National News

nytimes.com
September 30, 2009

Mayor Again Calls for Lifting Cap on Charter Schools

By JENNIFER MEDINA

Think the success of the city charter schools is “indisputable”? So says Mayor Michael R. Bloomberg, who renewed his call for lifting the state cap on charter schools, continuing to center his re-election bid on education.

At a celebration for the 10th anniversary of Sisulu-Walker Charter School of Harlem, the first charter school in the city, Mr. Bloomberg said he would create 100 new charter schools, doubling the current number of the publicly funded but privately operated schools in the city. The mayor said the additional schools would mean that charter school students could number 100,000 — 10 percent of all public school students in the city by 2013.

But lifting the charter school cap, like most of the proposals he announced in Harlem on Wednesday, would require the approval of the State Legislature, which is anything but assured. The mayor unsuccessfully lobbied for lifting the cap in 2005, and the cap was instead simply raised to 200 schools. While the city is nearly certain to reach the limit of the number of charter schools it can approve this year, the State University of New York can still approve more than a dozen new charter schools.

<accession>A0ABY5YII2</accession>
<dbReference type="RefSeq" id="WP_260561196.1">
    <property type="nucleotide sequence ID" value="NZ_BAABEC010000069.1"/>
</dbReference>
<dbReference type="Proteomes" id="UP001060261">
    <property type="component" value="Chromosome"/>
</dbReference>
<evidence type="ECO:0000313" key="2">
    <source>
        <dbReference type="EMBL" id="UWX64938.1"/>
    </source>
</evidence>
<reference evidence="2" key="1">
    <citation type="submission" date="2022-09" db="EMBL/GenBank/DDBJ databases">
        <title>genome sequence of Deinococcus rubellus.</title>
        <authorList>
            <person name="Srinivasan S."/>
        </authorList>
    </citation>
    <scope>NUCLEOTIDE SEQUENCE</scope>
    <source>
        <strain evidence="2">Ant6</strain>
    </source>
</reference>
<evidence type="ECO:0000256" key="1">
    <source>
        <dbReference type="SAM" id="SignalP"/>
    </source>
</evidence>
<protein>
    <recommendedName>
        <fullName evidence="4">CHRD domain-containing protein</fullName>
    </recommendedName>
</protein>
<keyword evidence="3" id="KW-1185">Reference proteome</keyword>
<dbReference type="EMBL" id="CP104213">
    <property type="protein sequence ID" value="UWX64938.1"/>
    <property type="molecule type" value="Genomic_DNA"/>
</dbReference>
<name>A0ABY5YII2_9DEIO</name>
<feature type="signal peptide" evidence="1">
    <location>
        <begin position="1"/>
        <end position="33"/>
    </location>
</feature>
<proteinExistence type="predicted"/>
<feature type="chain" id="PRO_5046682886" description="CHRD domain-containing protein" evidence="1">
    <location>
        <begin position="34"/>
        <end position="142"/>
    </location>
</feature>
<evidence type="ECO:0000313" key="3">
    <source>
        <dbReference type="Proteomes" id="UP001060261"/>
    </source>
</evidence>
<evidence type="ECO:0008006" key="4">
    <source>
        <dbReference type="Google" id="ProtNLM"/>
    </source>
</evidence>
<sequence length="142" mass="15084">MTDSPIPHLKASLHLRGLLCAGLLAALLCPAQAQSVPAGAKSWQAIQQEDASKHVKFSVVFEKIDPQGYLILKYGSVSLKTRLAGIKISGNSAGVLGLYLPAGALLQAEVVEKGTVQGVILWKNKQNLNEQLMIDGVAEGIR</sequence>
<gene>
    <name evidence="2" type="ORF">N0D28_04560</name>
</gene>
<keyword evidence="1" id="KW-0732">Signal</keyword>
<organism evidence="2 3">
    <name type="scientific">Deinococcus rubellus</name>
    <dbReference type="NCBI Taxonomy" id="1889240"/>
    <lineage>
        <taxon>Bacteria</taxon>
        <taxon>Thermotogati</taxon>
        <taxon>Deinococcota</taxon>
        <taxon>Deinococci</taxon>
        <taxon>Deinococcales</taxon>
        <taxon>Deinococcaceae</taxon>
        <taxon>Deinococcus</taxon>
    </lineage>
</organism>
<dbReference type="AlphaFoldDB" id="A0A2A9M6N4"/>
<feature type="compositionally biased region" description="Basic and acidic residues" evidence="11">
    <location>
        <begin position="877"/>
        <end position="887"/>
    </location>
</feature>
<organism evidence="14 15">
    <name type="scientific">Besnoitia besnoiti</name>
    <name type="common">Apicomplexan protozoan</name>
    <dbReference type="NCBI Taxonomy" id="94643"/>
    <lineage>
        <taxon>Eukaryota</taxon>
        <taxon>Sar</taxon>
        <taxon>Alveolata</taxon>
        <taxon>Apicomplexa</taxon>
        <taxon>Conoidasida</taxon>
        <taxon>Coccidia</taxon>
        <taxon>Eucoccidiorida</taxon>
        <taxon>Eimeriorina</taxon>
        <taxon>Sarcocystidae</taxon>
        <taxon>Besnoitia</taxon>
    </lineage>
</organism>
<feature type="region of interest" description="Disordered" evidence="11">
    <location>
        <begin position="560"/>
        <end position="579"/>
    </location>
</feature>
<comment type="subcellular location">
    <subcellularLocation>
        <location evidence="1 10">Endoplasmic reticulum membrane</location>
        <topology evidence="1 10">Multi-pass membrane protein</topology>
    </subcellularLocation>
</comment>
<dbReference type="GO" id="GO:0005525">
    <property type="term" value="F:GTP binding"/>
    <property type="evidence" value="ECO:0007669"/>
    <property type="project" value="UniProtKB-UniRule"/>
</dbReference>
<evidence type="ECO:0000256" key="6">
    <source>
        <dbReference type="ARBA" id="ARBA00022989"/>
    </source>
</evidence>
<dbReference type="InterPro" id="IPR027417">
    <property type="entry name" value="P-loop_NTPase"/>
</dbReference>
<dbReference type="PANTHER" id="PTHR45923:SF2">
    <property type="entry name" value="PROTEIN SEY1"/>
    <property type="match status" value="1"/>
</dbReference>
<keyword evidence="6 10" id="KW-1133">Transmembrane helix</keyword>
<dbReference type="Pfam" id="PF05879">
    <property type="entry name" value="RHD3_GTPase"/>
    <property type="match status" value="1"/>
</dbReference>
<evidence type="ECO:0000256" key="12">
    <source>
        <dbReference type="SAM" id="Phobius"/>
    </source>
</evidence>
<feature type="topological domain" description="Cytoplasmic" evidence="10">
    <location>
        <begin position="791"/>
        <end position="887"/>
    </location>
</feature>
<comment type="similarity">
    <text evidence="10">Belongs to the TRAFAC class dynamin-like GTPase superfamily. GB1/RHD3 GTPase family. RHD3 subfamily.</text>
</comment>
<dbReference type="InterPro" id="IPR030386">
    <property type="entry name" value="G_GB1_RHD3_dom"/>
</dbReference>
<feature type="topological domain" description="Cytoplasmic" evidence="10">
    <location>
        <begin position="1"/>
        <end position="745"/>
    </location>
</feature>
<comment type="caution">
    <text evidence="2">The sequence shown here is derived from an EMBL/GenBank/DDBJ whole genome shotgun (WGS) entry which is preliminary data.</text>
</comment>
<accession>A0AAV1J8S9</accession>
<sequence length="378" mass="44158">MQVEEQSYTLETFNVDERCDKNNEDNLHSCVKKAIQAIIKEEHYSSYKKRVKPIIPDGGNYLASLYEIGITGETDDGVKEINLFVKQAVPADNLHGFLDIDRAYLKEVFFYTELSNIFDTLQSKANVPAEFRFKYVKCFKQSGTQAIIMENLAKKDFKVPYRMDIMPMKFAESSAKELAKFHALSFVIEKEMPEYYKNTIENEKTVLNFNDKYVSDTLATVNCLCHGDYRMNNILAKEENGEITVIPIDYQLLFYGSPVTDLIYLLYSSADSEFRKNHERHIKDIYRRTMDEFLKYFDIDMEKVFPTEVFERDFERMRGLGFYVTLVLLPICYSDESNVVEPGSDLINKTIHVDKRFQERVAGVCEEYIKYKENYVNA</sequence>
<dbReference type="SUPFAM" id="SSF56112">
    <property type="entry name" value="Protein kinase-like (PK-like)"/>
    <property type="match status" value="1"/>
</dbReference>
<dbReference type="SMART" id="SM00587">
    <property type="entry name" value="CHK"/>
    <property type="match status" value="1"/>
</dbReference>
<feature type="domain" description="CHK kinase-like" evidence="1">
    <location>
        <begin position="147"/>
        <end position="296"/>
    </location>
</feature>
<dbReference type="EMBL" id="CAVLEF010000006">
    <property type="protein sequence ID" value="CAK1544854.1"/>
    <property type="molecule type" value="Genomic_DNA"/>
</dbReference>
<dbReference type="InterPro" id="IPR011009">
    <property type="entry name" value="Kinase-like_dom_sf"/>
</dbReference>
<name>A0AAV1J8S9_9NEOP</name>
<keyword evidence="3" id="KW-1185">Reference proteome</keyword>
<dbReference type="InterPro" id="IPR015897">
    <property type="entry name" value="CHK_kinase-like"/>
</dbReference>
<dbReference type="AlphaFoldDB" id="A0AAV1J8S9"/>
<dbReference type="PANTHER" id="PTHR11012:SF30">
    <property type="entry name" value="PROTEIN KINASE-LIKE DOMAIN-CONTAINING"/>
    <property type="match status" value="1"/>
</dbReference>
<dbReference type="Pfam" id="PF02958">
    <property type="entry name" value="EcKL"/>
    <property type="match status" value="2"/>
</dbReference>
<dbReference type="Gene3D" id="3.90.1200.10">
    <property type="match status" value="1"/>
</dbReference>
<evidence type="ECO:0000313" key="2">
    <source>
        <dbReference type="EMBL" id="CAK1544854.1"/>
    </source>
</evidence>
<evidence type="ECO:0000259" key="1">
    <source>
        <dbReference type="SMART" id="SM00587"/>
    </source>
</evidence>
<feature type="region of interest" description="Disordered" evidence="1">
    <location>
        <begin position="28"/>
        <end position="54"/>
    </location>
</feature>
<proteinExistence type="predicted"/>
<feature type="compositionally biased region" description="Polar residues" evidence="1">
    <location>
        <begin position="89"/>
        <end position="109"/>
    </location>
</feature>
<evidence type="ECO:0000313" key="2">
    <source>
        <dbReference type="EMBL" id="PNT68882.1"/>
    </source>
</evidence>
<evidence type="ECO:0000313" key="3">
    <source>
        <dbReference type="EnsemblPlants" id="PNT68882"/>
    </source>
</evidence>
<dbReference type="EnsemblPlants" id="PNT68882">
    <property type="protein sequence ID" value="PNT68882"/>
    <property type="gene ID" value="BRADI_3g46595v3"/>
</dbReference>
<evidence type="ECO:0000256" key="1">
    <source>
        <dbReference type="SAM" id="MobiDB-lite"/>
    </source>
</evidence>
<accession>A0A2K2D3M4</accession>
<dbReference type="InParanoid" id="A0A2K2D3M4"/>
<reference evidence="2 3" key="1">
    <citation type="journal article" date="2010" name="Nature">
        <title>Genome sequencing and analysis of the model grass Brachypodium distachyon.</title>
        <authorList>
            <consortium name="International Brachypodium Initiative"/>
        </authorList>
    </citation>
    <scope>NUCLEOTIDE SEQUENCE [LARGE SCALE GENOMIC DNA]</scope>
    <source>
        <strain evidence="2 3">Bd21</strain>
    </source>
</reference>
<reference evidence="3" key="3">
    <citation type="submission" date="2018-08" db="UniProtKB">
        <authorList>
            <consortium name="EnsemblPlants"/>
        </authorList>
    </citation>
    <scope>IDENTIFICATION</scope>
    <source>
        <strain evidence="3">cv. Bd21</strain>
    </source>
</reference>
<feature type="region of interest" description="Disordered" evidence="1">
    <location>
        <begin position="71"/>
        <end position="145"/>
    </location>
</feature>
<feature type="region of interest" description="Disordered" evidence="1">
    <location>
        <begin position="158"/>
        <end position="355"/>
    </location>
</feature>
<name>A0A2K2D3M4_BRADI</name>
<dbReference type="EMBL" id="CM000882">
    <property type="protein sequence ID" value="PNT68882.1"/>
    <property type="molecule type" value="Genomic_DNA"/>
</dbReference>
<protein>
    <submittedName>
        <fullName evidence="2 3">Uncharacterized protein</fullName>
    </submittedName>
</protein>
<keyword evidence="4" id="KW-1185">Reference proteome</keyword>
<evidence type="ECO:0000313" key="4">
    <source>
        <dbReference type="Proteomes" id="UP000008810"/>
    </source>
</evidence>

Mr. Bloomberg also called for the state to give the city’s schools chancellor the authority to approve new charter schools. Under the current system, Chancellor Joel I. Klein can give preliminary approval to new schools, but those schools must then be approved by the state’s Board of Regents.

And to make it easier for charter school operators to run more than one school, Mr. Bloomberg said he would advocate allowing charter schools to operate on more than one campus. Legislation calling for similar changes was voted down in Albany earlier this year.

And in a move that could double the number of loud fights over space for charter schools, Mr. Bloomberg said that he would create a task force to find more space for the schools and would seek to raise millions of dollars from private contributors to help pay for the schools, with an additional $200 million from the city. Mr. Bloomberg also called for using New York City Housing Authority sites to house new charter schools, as they are doing for Coney Island, which opened in September.

But perhaps the most intriguing bit of the mayor’s lengthy list of proposals was a demand that the state change its law to allow students who attend a charter elementary school to receive preference in the lottery to be admitted to the middle and high schools operated by the charter school. Several charter schools around the city have quietly complained that when their students leave the school, they end up falling behind.

Mr. Bloomberg’s proposals come a week after the Stanford economist Caroline M. Hoxby released a study concluding that charter schools in the city had made significant gains for students. Ms. Hoxby has released several studies supporting the effectiveness of charter schools, and her most recent example is now being examined by critics and skeptics.

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